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Stocks edge higher...Consumer prices decline...Homebuilder confidence soars

By The Associated Press | Posted - Sep. 17, 2014 at 8:50 a.m.



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NEW YORK (AP) — Stocks are rising slightly in early trading on Wall Street, ahead of a Federal Reserve announcement this afternoon that might signal when the central bank will raise interest rates. The Fed is wrapping up a two-day meeting with a statement and press conference. FedEx stock rose 4 percent after the shipping company reported better-than-expected earnings.

WASHINGTON (AP) — There's still no sign of inflation in the U.S. The Labor Department says consumer prices edged down two-tenths of a percent in August, as gasoline, airline tickets and clothing prices all fell. It was the first decline since a similar drop in April or 2013. Core prices, which exclude energy and food, were unchanged in August, the first time there hasn't been an increase since October 2010. Over the past 12 months, overall prices and core prices are both up a modest 1.7 percent.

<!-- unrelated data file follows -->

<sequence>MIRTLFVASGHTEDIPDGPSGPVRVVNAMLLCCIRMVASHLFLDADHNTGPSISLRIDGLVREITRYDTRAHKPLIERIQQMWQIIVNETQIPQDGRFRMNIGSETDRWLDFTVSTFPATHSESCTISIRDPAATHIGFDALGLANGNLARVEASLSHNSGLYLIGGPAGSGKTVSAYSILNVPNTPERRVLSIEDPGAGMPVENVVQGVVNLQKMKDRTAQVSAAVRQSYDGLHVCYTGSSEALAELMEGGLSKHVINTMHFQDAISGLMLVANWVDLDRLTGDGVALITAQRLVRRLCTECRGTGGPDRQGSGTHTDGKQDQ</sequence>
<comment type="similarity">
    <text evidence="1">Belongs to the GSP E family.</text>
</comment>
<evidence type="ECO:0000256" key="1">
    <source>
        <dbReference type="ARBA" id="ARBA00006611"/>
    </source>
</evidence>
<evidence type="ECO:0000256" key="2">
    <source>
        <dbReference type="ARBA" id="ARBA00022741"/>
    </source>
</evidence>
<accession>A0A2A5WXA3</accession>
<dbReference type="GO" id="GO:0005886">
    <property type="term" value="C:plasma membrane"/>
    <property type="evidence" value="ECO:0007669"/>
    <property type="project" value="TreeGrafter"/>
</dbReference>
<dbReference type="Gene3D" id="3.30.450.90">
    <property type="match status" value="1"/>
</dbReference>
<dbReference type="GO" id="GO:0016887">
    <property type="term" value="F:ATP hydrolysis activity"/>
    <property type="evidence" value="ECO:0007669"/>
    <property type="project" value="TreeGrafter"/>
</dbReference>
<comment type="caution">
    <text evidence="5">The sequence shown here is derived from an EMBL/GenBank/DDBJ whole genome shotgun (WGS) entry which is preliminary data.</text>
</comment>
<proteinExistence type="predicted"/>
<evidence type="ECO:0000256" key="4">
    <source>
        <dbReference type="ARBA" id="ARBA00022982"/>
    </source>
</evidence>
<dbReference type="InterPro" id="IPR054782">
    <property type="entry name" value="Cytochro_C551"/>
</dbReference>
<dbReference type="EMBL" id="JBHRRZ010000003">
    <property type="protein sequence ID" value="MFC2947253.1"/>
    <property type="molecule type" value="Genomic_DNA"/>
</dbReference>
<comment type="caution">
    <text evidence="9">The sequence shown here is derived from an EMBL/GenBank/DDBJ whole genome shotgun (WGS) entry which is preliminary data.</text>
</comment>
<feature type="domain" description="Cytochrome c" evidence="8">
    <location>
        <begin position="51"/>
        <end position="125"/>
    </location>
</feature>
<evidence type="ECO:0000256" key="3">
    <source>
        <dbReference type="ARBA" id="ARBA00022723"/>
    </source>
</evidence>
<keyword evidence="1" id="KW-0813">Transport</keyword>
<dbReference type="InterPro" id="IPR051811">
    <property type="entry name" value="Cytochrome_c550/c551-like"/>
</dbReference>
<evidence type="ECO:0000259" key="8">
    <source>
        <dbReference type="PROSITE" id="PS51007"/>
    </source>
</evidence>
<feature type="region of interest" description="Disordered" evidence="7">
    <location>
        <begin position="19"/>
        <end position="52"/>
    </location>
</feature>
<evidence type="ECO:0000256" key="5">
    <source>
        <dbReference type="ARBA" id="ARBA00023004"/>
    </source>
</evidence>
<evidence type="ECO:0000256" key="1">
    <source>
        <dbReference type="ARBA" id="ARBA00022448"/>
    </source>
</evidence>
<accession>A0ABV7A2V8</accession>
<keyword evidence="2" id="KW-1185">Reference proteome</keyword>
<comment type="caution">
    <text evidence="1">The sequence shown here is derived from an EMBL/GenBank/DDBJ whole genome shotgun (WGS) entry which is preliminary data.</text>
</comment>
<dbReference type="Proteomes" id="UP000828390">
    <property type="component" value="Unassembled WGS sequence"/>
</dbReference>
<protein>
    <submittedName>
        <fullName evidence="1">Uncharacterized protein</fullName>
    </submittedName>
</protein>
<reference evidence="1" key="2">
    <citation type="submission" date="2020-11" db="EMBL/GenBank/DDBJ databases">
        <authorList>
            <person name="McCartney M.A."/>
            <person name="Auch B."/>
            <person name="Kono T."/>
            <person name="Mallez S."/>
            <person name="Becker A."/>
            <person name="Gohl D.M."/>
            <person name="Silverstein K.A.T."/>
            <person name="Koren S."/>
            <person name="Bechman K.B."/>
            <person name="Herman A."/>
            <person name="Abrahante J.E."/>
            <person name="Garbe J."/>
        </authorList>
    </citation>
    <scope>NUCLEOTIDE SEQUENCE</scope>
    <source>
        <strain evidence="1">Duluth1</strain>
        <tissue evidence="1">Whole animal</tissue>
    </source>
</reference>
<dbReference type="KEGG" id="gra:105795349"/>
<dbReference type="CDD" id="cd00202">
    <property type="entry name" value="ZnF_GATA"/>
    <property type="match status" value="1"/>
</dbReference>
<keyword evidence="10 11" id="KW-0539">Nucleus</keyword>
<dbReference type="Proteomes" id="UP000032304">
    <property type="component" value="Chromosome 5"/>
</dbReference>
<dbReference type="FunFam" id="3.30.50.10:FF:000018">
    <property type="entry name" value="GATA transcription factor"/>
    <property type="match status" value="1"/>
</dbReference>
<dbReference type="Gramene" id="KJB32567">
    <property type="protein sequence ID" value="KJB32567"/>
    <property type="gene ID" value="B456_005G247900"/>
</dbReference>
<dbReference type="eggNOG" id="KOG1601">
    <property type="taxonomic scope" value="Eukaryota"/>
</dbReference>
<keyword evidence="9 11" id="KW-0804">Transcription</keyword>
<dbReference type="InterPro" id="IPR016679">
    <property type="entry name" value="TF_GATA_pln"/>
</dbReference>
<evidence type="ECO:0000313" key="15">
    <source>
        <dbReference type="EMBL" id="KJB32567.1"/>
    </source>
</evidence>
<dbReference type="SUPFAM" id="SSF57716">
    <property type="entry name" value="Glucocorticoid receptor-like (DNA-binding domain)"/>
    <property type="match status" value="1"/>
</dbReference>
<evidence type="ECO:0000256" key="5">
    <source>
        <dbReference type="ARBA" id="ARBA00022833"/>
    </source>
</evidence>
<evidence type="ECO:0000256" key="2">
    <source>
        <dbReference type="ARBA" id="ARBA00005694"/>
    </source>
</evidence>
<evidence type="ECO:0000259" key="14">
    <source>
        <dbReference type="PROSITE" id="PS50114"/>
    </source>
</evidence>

WASHINGTON (AP) — U.S. homebuilders are more confident in the market for new, single-family homes than they have been in nearly nine years. The National Association of Home Builders/Wells Fargo builder sentiment index rose four points this month to 59. That's the highest since it reached 61 in November 2005, before the housing bubble burst. Readings above 50 indicate more builders view sales conditions as good than poor. The index has risen four months in a row.

WASHINGTON (AP) — The broadest measure of U.S. trade narrowed slightly in the April-June quarter. The Commerce Department says the current account deficit shrank to $98.5 billion in the second quarter, down 3.5 percent from the January-March period. The number reflects gains in exports of oil and civilian aircraft and a bigger surplus in Americans' overseas investment earnings. The current account covers not only the flow of goods and services but also investment flows.

MEMPHIS, Tenn. (AP) — FedEx says its fiscal first-quarter net income rose 24 percent, beating analysts' estimates. And the shipping company says it plans to hire more than 50,000 extra workers to handle another record year for holiday-season package deliveries. Rival UPS said yesterday it will hire up to 95,000 seasonal workers. Both companies are benefiting from growth in online shopping.

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The Associated Press

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